Vietnam has used innovative financing mechanisms to entice developers to move into renewables. It implemented a feed-in-tariff (FIT) in 2016, which guarantees fixed prices paid to solar companies for each unit of renewable energy supplied to the power grid.

The first round of feed-in tariffs was so successful that a second FIT phase and an auction process were both introduced in 2020, indicating a maturing market.

Overall, Vietnam’s solar sector saw exponential growth by 2019 and, by 2020, its solar sector was a hub for foreign investment. The industry continued to grow by 7 per cent even when COVID-19 tanked global energy demand.

(Photo: AP) Legislature Community Solar

Meanwhile in Indonesia, coal exports and domestic coal consumption fell short of national targets. The sector still isn’t expected to recover until the second half of 2021. 

Several studies also suggest solar energy in Vietnam created more jobs than coal across the two sectors’ respective value chains in 2020.

The contrast between Vietnam and Indonesia shows the resilience of renewables amid a global economic slump. “Renewables appear to be immune from COVID-19,” energy analyst IEA’s Executive Director Fatih Birol remarked.

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Indonesia right now has the largest solar energy potential in Southeast Asia and could more than double that potential if the electrical grid was better tuned to efficiently take up renewable energy.

Realising that potential requires government support followed by solid investment. Three years after Vietnam's FIT incentive programme started, its solar sector was a major destination for foreign investors; most of them from within Southeast Asia.

Meanwhile, Indonesia is isolated and may be completely reliant on Chinese investment alone. It’s time to put to rest the myth that coal will lead to any sense of security for Indonesia.

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To take the government’s foot off the neck of the domestic solar industry, Indonesia needs to create an exclusion policy for new coal and gas starting now. The country already suffers from an overcapacity of coal plants.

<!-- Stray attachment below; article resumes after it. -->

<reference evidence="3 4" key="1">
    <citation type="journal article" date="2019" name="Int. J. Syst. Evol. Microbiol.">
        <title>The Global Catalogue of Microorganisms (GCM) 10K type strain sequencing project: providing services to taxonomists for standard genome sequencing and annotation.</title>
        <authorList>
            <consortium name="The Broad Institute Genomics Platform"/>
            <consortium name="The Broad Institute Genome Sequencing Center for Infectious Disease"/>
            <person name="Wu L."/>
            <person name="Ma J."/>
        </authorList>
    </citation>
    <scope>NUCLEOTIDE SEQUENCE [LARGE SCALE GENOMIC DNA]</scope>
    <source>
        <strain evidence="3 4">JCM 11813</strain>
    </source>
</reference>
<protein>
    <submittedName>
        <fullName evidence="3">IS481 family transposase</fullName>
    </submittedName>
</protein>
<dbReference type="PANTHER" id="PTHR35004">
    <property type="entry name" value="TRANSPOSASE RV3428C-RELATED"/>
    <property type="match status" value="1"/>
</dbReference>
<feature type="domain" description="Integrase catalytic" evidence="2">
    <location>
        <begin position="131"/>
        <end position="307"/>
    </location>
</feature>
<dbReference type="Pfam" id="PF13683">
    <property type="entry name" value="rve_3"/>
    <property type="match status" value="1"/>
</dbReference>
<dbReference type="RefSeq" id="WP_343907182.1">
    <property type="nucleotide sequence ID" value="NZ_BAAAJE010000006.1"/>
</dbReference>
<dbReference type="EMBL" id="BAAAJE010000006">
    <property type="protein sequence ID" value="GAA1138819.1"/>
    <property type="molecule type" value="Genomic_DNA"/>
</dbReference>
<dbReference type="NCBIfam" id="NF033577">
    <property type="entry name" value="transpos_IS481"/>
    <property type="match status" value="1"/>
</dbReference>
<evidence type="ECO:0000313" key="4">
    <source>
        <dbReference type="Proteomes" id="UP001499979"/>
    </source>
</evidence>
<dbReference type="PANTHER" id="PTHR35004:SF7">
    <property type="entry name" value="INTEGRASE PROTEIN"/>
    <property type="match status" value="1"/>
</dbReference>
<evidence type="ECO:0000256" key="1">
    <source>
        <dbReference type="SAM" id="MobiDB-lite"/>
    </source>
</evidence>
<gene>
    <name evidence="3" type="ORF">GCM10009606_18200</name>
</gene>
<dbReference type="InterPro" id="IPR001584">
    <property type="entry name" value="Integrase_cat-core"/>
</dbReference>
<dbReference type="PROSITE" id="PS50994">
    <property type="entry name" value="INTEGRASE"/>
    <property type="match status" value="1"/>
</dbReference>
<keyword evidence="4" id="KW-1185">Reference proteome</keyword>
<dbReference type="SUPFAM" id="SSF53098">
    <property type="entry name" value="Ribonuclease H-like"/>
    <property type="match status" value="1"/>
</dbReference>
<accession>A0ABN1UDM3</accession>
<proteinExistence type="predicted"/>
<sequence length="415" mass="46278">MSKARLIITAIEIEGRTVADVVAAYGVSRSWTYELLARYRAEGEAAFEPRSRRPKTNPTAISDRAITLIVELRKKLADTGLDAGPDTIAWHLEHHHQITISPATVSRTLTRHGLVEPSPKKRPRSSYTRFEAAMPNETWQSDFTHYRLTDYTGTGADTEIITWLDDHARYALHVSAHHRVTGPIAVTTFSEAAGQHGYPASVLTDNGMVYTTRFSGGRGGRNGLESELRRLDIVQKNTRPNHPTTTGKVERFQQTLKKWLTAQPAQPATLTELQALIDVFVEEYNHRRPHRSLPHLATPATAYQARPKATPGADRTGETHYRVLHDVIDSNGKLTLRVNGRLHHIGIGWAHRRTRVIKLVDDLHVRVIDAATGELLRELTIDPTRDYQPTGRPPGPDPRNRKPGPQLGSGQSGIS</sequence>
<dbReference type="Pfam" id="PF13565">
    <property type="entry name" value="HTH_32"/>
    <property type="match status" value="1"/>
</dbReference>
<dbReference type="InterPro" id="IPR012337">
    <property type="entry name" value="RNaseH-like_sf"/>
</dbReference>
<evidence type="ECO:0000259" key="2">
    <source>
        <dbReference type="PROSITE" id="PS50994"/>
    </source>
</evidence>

Next, it needs to remove price-linked subsidies for coal power to improve market development for renewable energy. To set a target that is both ambitious and realistic, Indonesia should work towards achieving 50 per cent renewables in its electricity mix by 2030, up from the current target of 23 per cent by 2025.

Indonesia’s addiction to coal puts it at the tail end of a wildly fluctuating global coal industry. It’s also unviable in a world increasingly constrained by the climate crisis.

Suralaya coal power plant in Banten, Indonesia on Apr 1, 2021. (Photo: Kiki Siregar)

Indonesia has set an unambitious 2070 net zero commitment, which during the Leaders Summit showed disregard for the risks associated with climate change and little foresight to advance the energy sector.

The repercussions for global emissions could be huge if Indonesia does not make the green transition faster, when the country is projected to become the world’s fourth most powerful economy by 2050. The costs of ridding its coal addiction then would be higher.

But there is still time. Indonesia’s natural renewable energy resources have the potential to become a leading destination of sustainable investment, a growing trend in global finance.

By building up its renewable energy capacity and attracting multiple investment partners, Indonesia won’t just be energy independent – it will have an independence of options.

Tata Mustasya is the Regional Climate and Energy Campaign Coordinator for Greenpeace Southeast Asia in Jakarta, Indonesia.

Source: CNA/el